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U.S. Stocks Close Higher Amid Busy Earnings Week

U.S. stocks ended higher on Monday as investors waited for quarterly reports from some of the biggest companies in the United States.

The Dow Jones Industrial Average rose 76.32 points, or 0.22 percent, to 34,585.35. The S&P 500 added 17.37 points, or 0.39 percent, to 4,522.79. The Nasdaq Composite Index increased 131.24 points, or 0.93 percent, to 14,244.95.

Six of the 11 primary S&P 500 sectors ended in red, with utilities and real estate leading the laggards by going down 1.18 percent and 0.83 percent, respectively. Meanwhile, technology and financials led the gainers by rising 1.33 percent and 1.00 percent, respectively.

U.S. stocks were trading higher on Monday, led by the tech-heavy Nasdaq. Investors geared up for a busy week of second quarter corporate earnings, with results from financial institutions like Goldman Sachs, Morgan Stanley, Bank of America and technology companies like Tesla and Netflix due this week.

The next few days are full of potential market catalysts, with some analysts forecasting a gloomy earnings season with lower profits. Meanwhile, the Federal Reserve is expected to raise interest rates at its policy meeting next week, and high interest rates remain a major concern for Wall Street.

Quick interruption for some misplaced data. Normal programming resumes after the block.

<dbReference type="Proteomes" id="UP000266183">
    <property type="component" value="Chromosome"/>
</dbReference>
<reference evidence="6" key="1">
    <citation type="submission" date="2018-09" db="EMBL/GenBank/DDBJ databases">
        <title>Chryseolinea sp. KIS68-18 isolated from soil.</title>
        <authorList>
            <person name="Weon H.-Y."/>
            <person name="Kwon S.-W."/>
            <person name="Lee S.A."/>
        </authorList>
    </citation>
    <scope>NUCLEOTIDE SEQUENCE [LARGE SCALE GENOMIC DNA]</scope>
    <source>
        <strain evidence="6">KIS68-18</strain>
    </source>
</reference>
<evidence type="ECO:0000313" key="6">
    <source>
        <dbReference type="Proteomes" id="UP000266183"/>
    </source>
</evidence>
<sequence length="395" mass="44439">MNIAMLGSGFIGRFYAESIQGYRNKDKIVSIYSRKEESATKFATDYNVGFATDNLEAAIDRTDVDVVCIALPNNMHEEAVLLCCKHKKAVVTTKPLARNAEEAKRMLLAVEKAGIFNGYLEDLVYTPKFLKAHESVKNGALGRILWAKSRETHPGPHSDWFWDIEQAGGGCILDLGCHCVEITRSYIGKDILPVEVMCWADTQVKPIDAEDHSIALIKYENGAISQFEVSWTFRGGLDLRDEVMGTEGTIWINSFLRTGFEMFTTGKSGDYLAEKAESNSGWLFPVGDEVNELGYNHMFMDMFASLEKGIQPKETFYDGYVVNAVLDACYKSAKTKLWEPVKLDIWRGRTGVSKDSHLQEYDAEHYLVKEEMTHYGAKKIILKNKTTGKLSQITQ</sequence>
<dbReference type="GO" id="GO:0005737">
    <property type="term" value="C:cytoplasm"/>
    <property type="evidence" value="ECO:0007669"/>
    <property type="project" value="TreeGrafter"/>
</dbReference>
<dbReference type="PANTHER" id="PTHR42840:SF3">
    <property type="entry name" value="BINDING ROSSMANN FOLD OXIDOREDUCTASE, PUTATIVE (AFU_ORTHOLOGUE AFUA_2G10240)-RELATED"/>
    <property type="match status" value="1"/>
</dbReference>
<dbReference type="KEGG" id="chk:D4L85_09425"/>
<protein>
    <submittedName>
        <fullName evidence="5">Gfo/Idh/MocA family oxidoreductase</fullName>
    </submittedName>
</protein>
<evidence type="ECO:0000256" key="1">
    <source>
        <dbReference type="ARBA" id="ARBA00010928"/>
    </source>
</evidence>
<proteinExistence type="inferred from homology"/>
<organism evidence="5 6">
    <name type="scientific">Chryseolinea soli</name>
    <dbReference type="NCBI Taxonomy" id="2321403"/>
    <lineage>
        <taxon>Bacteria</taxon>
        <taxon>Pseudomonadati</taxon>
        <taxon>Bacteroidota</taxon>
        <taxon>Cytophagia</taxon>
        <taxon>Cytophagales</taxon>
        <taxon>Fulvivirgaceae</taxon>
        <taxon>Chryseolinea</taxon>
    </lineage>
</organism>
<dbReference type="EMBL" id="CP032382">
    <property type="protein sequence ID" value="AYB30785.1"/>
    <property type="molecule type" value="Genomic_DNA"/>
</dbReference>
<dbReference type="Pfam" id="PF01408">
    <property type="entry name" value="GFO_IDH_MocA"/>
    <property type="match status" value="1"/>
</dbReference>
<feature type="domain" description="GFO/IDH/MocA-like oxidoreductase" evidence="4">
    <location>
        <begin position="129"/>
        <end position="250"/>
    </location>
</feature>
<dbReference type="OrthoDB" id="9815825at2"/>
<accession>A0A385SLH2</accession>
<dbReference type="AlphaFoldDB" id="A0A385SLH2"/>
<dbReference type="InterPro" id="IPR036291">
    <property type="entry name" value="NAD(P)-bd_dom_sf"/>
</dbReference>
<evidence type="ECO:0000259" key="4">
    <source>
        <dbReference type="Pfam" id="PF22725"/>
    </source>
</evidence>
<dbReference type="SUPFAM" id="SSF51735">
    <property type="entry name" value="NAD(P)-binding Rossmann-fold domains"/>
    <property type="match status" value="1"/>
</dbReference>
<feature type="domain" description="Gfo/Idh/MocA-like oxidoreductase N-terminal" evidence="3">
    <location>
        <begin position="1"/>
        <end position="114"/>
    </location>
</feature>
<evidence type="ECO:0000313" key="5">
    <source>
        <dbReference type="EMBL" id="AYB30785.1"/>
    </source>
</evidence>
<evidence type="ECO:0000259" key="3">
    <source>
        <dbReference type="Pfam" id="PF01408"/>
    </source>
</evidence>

“Wall Street is bracing for some big bank earnings that might not mirror what JPMorgan said last week. The key to the stock market remains the mega-cap tech trade and many traders won’t do any major positioning until we hear from Netflix and Tesla,” said Edward Moya, senior market analyst at OANDA, a supplier of online multi-asset trading services.

“While falling inflation last week was great news for the Fed and its war on higher prices, equity investors should be careful what they wish for, as this is a slippery slope for earnings growth and hence stock valuations which are now quite extended,” said Mike Wilson, chief investment officer and chief U.S. equity strategist at Morgan Stanley.